3100 Feet Elevation Gain
On Friday, February 24, I drove 3 hours south to the Columbia River Gorge for a conference. I wanted to check out the local scenery, so I did some research and decided to hike the Angel’s Rest-Devil’s Rest Loop.
Angel’s Rest is a popular there-and-back 5-mile hike to an overlook with fabulous views of the Columbia River. It’s a moderately steep climb, but between the views and a lovely waterfall flanking the trail, the path provides plenty of opportunity to pause and admire the scenery.
I got a late start since I drove from Seattle and hit the trail around 11:30 am. When I reached Angel’s Rest, it began snowing lightly. Standing on the bluff over the Columbia River, the wind swirled tiny snowflakes around me. I put on my puffy jacket and ate some snacks as I admired the view. The river stretched in either direction as far as the eye could see. Across the river, grey clouds obscured the white-capped mountains.
I planned to extend my hike by continuing on to Devil’s Rest and completing a loop around the ridge, so the next order of business was to find the trail. It turned out to be harder than I anticipated. I backtracked down the trail, checked my map, turned around, and went around in circles for a few minutes before I found the unsigned trail heading eastward up along a ridge. As the trail reached some trees, I came to an intersection. This one also was not signed, but I knew the right fork to be the Devil’s Rest trail and the left fork to be the continuation of Angel’s Rest trail from studying the map. So I headed right and entered the forest.
The wind subsided once I entered the tree cover. The path gently sloped upwards, and I began encountering frozen snow on the path as it gained elevation. Soon the snow was a couple of inches deep and crunched under my feet with every step. Snow filtered down through the branches as I walked. I had met a few other hikers as I walked up to Angel’s Rest, but once I continued on past that point I was utterly alone. It had been a while since I hiked solo in the forest. While I do enjoy hiking with friends, there is something magical about hiking alone with the snow falling all around.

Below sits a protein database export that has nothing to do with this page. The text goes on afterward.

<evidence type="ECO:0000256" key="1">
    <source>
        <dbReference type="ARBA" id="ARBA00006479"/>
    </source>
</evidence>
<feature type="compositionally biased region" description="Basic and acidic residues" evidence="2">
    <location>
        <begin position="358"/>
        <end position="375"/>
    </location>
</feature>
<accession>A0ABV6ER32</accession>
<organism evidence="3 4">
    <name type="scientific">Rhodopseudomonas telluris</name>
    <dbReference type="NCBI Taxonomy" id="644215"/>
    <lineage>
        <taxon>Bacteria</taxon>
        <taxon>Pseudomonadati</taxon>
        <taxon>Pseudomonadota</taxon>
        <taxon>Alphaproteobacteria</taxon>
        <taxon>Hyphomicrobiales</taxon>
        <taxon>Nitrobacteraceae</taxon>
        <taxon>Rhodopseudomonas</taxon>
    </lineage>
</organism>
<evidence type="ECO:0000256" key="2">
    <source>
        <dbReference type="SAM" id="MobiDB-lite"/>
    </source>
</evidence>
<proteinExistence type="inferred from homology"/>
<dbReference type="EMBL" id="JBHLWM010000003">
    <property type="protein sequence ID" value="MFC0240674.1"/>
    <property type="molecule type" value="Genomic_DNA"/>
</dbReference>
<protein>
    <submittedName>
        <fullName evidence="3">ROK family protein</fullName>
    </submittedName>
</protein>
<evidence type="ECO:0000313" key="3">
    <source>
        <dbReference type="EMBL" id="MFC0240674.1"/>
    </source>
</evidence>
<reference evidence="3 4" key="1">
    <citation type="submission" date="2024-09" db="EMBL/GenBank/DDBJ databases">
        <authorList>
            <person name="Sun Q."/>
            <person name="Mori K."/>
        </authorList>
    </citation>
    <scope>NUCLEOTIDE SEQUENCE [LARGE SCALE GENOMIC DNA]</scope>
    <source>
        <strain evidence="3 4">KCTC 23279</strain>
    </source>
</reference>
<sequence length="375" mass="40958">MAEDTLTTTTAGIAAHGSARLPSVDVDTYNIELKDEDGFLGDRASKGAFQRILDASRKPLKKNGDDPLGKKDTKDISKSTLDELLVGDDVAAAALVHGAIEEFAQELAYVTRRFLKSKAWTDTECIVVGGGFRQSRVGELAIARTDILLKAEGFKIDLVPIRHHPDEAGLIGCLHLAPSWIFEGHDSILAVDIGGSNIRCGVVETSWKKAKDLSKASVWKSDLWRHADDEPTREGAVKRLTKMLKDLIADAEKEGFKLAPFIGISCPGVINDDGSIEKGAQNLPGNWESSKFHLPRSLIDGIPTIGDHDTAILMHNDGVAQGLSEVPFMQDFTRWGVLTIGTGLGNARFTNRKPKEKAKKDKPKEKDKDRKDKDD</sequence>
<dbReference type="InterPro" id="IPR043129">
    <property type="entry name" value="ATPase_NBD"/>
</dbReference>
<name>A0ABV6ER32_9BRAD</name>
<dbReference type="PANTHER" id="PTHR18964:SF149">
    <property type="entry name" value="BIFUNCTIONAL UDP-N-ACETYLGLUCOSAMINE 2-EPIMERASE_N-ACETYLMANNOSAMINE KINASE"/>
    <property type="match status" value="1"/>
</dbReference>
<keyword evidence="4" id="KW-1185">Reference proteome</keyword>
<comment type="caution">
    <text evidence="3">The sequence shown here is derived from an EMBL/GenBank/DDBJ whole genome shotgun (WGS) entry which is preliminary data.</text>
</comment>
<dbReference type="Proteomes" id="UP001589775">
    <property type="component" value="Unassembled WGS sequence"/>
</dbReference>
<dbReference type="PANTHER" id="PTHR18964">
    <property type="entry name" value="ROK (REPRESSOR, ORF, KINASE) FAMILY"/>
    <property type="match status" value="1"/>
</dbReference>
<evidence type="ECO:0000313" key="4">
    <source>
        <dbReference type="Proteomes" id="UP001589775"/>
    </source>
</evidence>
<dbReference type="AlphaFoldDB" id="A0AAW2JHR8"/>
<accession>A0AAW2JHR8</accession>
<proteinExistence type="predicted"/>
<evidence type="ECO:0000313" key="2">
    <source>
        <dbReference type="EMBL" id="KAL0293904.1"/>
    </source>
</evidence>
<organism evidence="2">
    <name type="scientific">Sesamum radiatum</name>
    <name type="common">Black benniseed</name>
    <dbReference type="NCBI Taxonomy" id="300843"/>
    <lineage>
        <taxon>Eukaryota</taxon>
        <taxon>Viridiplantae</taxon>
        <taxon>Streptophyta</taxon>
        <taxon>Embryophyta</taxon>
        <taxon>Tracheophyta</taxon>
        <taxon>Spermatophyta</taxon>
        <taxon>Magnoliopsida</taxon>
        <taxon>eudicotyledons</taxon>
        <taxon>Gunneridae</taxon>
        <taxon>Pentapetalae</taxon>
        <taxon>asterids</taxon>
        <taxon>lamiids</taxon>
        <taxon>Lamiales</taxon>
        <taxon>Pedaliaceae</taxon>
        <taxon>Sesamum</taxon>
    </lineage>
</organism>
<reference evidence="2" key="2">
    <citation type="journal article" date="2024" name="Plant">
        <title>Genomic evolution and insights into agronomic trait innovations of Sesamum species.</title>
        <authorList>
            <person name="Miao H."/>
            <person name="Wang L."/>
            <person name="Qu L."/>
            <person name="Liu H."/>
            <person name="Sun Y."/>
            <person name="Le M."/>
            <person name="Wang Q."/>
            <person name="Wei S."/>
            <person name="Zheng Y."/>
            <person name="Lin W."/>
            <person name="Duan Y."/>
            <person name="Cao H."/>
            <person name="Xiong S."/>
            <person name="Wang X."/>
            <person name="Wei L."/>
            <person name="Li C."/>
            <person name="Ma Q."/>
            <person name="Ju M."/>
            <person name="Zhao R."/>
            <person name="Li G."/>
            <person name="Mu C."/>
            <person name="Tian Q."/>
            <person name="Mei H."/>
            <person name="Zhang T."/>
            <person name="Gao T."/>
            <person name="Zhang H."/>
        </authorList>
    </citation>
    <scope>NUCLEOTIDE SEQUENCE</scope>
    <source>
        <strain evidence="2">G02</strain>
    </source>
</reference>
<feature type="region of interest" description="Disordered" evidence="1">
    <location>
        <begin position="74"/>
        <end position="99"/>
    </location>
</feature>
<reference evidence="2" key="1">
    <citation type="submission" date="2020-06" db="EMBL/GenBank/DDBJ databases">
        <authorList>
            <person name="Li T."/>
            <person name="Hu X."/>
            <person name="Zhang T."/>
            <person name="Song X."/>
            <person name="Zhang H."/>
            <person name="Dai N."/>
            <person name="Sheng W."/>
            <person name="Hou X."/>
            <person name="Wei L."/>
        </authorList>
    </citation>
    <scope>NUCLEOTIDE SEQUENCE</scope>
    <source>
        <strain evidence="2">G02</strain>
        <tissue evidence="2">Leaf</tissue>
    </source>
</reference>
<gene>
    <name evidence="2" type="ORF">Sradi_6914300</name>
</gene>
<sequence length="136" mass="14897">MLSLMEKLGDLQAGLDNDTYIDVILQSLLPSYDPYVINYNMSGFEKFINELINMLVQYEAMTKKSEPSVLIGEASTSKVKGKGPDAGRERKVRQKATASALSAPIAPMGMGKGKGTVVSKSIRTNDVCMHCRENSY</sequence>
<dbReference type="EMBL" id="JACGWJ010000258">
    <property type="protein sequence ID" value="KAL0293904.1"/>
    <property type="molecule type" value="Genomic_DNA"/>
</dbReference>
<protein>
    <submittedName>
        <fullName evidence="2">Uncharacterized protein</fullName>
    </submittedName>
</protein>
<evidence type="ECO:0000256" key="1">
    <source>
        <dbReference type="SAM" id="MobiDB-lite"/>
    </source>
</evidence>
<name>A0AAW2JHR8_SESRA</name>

I came to another intersection and followed the signs pointing to Devil’s Rest along Fox Glove way. After this point, the trail became more difficult to follow. I started encountering blowdowns on the trail – just a few at first and then with such regularity that it seemed like I was scrambling over or around a tree every couple hundred feet. The trail became more difficult to follow as the snow deepened, although I could usually discern footsteps in the snow and would follow those when I wasn’t sure where to go. I stopped and put on my microspikes, which make walking a bit easier. I thought it would be fun to try out my umbrella, but immediately regretted it as the umbrella instantly became tangled in the brush and branches falling over the path. So, I put it away.
I climbed to an elevation of about 2550 feet, according to my altimeter, and came to Devil’s Rest. Devil’s Rest is a rocky moss-covered knoll located along the ridge under the cover of trees. I guess angels get a better view, which seems a little unfair, but it was a pleasant shaded spot deep in the forest.
I checked my watch and saw with some dismay that it was already 2:40 pm. According to the map, I had only hiked about 1/3 of the loop so far. I was going to have to pick up the pace if I expected to finish before dark. I reasoned that the rest of the hike would go quicker since I had climbed most of the elevation on the hike so far. No problem!
As I descended from Devil’s Rest, I immediately lost the trail in the snow. Hm. After wandering around in circles and consulting my GPS, I finally found the trail again further down the hill. Whew! The trail descended some switchbacks and a misty fog filtered in through the trees.
I circled the ridge and began heading back to Angel’s Rest on the north side. However, it was more difficult of a hike than I anticipated. For most of the return trip, the trail hugged the side of the hill and was covered with snow that matched the angle of the hill. I had to walk on the snow with my feet at an awkward angle or cut steps into the snow with my microspikes. It was slow going. Thankfully the ground was hard and I wasn’t post-holing into the snow.
At one point, my microspike caught on a branch and my snow gaitor and shoe both came clean off of my right foot. That was unexpected. Once I got over being surprised, I found a nearby log to sit on and put them back on again before continuing on my way.
I made it back to Angel’s Rest just after the sun finished setting. The sky, awash with orange and pink, faded into grey as the sunset gave way to night. Lights twinkled in the distance from nearby towns. I put on my headlamp and finished the trail in the dark. Thankfully the end of the trail was snow-free and easy to follow.
After finishing my hike, I climbed into my car and drove to the Best Western in Cascade Locks, Oregon for my next adventure.